Death Penalty

Death Penalty Issues - Death Penalty

Six reasons why support for capital punishment is evaporating: Slate opinion

Will Saletan Opinion - Support for Capital Punishment is Evaporating

By William Saletan, on June 19, 2014 at 5:03 AM

WASHINGTON — For 40 years American politicians have assumed that favoring the death penalty is a winning political position. Is that era coming to an end? Is support for capital punishment, like opposition to gay marriage, evaporating?

We can't be sure. But we're seeing the first signs that it could happen.

Death Penalty Will Never Be Risk-Free

Frank Thompson is a retired prison superintendent from the Oregon Department of Corrections

By Frank Thompson, a retired prison superintendent from the Oregon Department of Corrections.
Because of the moratorium that Gov. John Kitzhaber declared, the gruesome events that unfolded during the execution of Clayton Lockett in Oklahoma did not happen here. But for our governor's bold leadership, it could have. Oklahoma officials injected Mr. Lockett with a "newly tried" cocktail of drugs that caused him to "writhe and gasp" and cry out in pain minutes after he'd been declared unconscious. At one point, he "tried to rise [from the table] and exhaled loudly," prompting prison officials to pull a curtain in front of witnesses. An execution that should have taken little more than 10 minutes was stretched to an agonizing 43 minutes and ended with Mr. Lockett dying of a massive heart attack. Our constitution requires that, if a state wishes to use the death penalty, we must guarantee that it is not cruel punishment. And for good reason.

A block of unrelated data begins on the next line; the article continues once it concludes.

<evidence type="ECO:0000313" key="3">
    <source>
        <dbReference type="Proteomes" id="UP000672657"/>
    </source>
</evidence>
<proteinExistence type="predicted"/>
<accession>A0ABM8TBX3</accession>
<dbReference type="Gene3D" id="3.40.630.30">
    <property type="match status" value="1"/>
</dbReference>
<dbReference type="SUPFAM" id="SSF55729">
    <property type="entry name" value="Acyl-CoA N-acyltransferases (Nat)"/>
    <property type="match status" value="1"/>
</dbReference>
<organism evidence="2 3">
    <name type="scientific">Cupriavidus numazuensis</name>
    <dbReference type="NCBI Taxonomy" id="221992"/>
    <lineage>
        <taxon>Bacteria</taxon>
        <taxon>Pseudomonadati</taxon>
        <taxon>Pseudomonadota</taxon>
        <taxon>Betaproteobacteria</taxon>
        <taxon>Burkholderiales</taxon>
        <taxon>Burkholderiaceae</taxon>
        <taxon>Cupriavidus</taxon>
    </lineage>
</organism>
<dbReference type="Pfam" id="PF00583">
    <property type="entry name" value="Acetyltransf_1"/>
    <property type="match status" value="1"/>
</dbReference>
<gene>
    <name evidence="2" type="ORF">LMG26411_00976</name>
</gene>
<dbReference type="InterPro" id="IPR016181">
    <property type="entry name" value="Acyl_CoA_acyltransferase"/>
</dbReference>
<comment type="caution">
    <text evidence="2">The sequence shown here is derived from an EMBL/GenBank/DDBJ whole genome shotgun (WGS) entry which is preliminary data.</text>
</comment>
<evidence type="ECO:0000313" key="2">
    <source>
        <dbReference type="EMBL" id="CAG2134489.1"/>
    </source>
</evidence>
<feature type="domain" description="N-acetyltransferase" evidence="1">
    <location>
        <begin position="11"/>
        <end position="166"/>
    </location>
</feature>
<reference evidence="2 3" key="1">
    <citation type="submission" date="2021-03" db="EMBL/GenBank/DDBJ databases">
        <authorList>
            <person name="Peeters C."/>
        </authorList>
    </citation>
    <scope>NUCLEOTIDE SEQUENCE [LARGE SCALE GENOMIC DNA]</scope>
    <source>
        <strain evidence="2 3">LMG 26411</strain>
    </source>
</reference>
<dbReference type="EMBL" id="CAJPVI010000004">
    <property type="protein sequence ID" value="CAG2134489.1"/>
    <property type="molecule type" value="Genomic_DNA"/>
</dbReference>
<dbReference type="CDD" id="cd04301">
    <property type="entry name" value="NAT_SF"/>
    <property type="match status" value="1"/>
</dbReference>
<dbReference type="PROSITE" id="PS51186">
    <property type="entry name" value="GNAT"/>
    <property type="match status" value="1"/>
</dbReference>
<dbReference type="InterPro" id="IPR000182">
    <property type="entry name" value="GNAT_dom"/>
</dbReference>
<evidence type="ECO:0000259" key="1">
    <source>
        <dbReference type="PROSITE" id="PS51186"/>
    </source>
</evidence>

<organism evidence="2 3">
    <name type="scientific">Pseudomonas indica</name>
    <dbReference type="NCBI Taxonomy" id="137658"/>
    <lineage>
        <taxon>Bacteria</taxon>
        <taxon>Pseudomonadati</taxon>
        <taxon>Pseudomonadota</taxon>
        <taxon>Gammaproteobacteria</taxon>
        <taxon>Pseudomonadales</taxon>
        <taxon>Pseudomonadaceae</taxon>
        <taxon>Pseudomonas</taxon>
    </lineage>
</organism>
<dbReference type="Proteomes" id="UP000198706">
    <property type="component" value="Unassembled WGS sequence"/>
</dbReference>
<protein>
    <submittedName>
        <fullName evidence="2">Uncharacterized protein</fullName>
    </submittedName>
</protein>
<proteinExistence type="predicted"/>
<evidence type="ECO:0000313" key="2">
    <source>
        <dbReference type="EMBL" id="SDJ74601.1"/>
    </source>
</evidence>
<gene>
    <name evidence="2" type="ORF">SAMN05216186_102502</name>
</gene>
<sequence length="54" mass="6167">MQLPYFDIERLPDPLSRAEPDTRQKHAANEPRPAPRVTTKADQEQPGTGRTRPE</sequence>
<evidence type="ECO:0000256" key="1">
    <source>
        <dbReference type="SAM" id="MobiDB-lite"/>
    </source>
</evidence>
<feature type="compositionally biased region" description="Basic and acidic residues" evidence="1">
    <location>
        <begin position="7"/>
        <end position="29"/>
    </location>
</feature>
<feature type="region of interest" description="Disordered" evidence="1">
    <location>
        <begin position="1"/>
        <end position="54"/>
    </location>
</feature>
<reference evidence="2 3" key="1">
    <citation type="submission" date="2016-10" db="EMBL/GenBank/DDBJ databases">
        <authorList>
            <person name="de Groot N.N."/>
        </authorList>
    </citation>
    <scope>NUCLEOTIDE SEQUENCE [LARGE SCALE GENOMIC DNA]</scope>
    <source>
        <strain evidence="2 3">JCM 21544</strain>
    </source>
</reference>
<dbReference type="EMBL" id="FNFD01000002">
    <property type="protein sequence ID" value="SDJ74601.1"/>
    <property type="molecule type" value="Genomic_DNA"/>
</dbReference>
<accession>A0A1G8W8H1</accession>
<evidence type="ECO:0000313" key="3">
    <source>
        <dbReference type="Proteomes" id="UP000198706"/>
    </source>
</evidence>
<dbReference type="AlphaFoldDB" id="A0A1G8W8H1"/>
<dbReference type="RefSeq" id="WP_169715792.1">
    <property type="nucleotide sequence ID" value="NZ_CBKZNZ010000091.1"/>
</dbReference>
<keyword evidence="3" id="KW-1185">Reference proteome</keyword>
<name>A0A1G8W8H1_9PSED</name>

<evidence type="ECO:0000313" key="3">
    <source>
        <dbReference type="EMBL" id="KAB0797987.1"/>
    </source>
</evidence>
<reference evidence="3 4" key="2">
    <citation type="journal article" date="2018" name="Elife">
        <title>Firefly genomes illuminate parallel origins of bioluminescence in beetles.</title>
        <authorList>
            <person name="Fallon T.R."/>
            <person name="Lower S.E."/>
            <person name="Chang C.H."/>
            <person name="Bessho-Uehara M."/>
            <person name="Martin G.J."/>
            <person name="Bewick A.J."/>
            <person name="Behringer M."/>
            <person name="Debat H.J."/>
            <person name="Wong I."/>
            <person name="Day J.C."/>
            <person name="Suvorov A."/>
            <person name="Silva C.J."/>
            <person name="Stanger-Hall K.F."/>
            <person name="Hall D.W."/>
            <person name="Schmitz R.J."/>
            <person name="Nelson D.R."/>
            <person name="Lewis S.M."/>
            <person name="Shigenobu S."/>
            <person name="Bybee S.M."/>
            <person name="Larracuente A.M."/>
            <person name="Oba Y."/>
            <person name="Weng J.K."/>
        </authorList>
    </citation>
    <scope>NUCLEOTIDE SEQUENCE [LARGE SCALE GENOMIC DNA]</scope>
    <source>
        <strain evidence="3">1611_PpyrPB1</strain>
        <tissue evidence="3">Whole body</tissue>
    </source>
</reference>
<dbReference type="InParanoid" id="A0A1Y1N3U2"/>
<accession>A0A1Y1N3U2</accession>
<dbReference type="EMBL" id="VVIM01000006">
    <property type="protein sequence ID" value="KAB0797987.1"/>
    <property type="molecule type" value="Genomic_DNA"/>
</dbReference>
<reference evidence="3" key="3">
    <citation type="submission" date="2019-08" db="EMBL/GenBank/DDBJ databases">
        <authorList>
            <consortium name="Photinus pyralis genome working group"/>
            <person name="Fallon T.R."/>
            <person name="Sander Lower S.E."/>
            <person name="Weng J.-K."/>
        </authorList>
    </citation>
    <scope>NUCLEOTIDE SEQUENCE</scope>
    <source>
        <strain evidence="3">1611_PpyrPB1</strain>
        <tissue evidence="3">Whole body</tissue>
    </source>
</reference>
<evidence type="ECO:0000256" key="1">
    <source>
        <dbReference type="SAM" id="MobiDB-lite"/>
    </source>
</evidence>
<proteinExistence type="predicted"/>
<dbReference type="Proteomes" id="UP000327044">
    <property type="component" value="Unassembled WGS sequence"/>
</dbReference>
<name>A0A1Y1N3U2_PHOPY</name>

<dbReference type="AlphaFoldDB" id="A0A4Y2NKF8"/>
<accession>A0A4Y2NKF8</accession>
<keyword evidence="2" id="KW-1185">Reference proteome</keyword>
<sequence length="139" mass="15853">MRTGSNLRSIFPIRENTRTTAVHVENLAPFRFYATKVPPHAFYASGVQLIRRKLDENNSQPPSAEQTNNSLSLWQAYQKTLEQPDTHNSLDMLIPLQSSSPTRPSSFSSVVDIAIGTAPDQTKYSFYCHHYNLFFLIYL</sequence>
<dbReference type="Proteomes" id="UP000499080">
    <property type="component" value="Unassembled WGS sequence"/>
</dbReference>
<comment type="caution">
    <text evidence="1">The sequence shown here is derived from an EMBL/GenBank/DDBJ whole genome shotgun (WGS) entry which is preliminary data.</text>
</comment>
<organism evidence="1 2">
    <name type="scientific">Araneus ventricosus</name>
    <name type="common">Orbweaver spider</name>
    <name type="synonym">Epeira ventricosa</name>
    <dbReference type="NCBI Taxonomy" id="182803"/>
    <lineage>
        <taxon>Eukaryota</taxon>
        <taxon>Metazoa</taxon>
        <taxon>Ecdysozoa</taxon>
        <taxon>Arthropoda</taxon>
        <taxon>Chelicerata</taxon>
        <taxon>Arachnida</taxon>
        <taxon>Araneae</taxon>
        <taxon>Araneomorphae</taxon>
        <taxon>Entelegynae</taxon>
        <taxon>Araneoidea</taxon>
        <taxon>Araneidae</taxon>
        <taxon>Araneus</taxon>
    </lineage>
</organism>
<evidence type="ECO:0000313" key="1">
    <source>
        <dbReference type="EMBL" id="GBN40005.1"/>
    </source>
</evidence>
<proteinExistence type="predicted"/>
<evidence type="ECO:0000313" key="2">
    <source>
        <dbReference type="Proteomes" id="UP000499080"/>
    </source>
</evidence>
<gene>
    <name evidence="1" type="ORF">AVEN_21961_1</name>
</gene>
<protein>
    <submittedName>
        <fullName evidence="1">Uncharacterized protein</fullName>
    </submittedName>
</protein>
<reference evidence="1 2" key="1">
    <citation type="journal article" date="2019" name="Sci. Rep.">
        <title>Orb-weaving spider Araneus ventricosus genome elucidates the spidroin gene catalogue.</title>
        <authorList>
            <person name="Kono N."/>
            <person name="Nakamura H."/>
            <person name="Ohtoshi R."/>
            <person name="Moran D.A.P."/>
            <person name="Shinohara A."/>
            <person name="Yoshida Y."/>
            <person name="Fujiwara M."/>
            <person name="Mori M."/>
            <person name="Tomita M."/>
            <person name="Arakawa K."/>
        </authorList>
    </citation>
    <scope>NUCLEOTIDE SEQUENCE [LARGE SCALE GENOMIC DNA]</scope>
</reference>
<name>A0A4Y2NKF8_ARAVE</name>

Oregon Supreme Court Upholds Death Penalty Case

Oregon's Supreme Court has upheld the death penalty in a case involving the 2004 murder of an African immigrant.

Oregon's Supreme Court has upheld the death penalty in a case involving the 2004 murder of an African immigrant. The ruling comes as capital punishment faces increased scrutiny nationwide after a botched execution by lethal injection in Oklahoma. Oregon's highest court upheld the conviction and death sentence of Michael Washington. The Gresham, Ore. man is on death row for the killing of Mohamed Jabbie, a West African immigrant.
After Michael Washington's 2010 murder conviction, he claimed he wasn't given a fair trial. Among other things, he said Oregon's system of lethal injection violates the constitutional ban on cruel and unusual punishment. The justices turned aside that argument. But it doesn't mean Washington will face execution any time soon. Oregon Governor John Kitzhaber has imposed a moratorium on the death penalty while he's in office.

Jury decides in favor of death penalty for Robert Langley

A 12-person jury unanimously ruled in favor of the death penalty Wednesday in the case of a man originally convicted of murder in 1989. Robert Langley, 54, listened as Marion County Circuit Judge Mary James read the jury's response to whether he deserved the death penalty for the torture-murder of Anne Gray. In December 1987, Langley bound and strangled Gray. He buried her body in a muddy hole behind a North Salem house where his aunt once lived. Four months later, Langley used a baseball bat to bludgeon to death Larry Rockenbrant in a garage on state hospital grounds. A prosecutor later told a jury that Langley and Rockenbrant knew each other and that Langley had told him about Gray's murder. Langley then killed Rockenbrant to keep him silent.